John Wayne, Meet John Ford

Through a variety of connections, the now aspiring actor got a job at a movie studio, but not as an actor—as a prop boy, where he was able to observe first-hand the work of renowned director, John Ford, with whom he would later become friends, and work with on Stagecoach, Fort Apache, Rio Grande, She Wore a Yellow Ribbon, and The Man Who Shot Liberty Valance. The prop boy watched and learned from director Raoul Walsh, who would later cast him in his first leading role in The Big Trail, and is often credited with helping create the now famous screen name, John Wayne. To the young prop boy, even the smallest job was an opportunity, even when his first time on camera was less than noteworthy.

“When he is [first] put on screen, he’s uncomfortable, he sounds funny…he was mortified by the way he walked, by the way he talked, the way he looked, so he immediately went to work,” Ethan says, “He was around Harry Carey, Sr. and Yakima Canutt, and was influenced by Wyatt Earp.”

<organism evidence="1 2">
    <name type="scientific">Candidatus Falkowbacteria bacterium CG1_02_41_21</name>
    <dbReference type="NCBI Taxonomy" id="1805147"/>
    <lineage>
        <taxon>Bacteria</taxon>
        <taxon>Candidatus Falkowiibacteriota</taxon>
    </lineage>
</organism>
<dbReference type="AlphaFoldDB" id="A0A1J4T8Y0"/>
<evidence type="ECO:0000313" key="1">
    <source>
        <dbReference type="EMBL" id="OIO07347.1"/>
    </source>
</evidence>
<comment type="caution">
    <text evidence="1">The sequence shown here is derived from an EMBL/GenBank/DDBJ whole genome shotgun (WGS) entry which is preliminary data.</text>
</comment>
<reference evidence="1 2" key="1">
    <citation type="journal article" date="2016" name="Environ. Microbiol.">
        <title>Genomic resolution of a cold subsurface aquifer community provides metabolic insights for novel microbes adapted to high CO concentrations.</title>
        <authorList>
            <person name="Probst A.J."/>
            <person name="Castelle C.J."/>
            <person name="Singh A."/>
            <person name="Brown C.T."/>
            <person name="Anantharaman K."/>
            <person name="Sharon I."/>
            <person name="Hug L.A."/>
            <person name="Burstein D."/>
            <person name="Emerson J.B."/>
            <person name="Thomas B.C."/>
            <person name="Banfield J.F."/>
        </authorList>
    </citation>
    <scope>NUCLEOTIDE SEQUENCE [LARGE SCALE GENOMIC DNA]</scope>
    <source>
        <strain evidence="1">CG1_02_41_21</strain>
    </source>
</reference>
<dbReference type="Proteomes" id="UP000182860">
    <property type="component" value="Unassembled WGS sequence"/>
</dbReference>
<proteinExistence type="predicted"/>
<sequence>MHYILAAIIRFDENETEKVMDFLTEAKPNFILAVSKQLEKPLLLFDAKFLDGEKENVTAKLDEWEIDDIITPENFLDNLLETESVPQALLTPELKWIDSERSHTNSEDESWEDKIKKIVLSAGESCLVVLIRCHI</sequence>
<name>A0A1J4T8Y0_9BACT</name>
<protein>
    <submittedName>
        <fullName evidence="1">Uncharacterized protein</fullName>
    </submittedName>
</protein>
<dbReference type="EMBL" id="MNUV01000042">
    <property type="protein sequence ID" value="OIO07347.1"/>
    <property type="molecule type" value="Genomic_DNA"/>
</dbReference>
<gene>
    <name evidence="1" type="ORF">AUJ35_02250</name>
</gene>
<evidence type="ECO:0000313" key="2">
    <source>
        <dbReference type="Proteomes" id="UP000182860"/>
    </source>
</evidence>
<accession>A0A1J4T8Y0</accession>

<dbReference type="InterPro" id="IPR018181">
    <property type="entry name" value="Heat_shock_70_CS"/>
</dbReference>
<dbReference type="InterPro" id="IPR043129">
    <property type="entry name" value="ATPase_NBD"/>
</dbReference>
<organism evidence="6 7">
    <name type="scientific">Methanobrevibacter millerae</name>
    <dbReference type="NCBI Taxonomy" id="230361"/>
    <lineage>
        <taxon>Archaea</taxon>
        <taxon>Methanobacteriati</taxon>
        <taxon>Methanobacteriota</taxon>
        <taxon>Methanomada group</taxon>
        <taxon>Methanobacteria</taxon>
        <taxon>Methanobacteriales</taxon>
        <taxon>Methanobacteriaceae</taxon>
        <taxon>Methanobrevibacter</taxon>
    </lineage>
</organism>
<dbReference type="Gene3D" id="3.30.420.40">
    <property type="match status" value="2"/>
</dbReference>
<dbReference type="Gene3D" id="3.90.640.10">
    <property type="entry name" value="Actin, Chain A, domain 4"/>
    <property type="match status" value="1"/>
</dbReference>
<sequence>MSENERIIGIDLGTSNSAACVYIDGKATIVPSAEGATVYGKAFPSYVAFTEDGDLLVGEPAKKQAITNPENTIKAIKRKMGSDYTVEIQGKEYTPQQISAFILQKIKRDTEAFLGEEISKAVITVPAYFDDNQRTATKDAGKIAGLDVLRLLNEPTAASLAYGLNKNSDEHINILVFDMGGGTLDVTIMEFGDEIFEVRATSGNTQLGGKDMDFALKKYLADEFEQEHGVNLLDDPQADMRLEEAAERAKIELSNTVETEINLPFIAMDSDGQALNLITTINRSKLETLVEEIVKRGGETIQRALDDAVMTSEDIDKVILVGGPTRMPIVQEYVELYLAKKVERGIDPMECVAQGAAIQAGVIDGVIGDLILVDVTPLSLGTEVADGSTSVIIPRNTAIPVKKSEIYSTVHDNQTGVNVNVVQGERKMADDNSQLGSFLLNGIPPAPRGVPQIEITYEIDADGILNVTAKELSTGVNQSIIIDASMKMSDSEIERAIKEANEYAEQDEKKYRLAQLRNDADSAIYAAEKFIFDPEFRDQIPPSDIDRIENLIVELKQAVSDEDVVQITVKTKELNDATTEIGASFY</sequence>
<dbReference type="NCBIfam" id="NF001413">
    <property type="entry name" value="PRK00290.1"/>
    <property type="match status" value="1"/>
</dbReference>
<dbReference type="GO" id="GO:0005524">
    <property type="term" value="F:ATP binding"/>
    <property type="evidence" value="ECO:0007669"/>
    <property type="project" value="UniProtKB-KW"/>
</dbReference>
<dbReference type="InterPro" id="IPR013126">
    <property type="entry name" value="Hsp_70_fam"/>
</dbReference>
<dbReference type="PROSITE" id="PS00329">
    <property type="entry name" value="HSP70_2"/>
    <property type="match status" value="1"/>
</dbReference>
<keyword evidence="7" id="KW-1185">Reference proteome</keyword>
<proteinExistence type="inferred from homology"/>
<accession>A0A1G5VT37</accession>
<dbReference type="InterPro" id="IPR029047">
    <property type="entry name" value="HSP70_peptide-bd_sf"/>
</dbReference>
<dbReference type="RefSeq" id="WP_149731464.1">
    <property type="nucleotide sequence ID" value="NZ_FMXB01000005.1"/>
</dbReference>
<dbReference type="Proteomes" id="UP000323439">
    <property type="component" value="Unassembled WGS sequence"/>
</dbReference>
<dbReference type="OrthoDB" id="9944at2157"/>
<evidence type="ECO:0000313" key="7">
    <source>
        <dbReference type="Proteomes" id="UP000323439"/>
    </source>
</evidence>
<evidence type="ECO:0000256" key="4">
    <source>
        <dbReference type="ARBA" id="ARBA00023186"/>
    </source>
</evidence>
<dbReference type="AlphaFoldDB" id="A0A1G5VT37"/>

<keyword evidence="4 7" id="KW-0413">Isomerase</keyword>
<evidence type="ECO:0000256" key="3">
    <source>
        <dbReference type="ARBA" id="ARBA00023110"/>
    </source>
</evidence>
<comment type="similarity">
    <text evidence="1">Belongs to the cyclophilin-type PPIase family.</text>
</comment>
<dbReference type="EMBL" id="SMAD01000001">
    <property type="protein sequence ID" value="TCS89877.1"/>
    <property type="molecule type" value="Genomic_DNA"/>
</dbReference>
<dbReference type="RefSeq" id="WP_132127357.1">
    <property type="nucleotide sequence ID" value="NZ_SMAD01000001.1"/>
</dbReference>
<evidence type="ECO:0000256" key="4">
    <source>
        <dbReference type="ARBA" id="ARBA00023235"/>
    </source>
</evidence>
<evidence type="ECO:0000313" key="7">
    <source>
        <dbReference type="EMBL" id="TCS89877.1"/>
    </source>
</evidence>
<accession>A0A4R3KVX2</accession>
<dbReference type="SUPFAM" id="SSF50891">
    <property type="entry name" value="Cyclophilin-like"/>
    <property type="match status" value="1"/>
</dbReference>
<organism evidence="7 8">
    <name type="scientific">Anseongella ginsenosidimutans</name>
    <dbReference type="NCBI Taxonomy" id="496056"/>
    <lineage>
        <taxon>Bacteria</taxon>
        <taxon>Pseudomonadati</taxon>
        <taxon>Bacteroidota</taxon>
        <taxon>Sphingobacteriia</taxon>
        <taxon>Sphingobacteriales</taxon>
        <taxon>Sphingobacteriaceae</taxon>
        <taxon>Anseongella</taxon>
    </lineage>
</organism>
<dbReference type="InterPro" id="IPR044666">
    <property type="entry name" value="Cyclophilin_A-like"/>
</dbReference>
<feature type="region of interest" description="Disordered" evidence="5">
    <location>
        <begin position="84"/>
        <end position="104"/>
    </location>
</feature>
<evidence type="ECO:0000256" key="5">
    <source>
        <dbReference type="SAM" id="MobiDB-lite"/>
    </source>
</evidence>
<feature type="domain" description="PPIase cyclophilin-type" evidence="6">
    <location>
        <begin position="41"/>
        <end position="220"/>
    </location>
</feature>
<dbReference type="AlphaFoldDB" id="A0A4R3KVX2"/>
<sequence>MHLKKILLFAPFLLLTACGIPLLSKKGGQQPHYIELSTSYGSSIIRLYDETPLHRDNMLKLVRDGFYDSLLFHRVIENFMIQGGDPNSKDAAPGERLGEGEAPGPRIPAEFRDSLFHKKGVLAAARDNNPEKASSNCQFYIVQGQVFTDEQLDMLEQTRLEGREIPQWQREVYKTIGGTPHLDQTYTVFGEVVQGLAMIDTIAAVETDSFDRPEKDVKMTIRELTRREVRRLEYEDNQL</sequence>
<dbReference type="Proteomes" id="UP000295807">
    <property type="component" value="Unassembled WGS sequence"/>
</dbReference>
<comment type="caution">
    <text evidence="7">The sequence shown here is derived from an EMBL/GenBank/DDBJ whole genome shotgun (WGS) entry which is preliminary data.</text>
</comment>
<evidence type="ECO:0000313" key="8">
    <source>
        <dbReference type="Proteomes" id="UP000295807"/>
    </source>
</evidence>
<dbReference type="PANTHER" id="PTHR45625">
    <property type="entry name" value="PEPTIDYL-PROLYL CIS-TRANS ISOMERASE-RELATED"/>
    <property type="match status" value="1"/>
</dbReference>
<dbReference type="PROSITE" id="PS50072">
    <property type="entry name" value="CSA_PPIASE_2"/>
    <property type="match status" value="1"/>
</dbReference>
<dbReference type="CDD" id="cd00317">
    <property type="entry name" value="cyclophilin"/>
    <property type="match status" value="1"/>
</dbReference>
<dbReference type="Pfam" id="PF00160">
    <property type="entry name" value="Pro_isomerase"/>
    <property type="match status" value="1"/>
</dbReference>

Throughout his career, John Wayne perfected his iconic “firm but fair” persona, his distinctive walk, his “talk less and say more” attitude and his “Do your best, and finish what you start” work ethic, embodying many of the Cowboy Code principles on screen and in real life.

The characters he portrayed spanned the spectrum of humanity. He played lawmen and outlaws, soldiers and historical figures, ranchers, trailblazers, and tough men with soft hearts—and he even showcased his flair for humor in films like McLintock!, as well as playing himself in an ill-fated encounter with Lucy Carmichael, played by Lucille Ball in a 1966 episode of The Lucy Show.

“Each film brought some adventure, brought some magnificent scenery, brought you a strong character, [who] was also fair. He was an aspirational character. I think there were a lot of qualities in the John Wayne characters that people liked. They wanted to be like him,” Ethan says, “I remember as a young boy…that he relished where his films had ended up. And the way they delivered entertainment to the public.”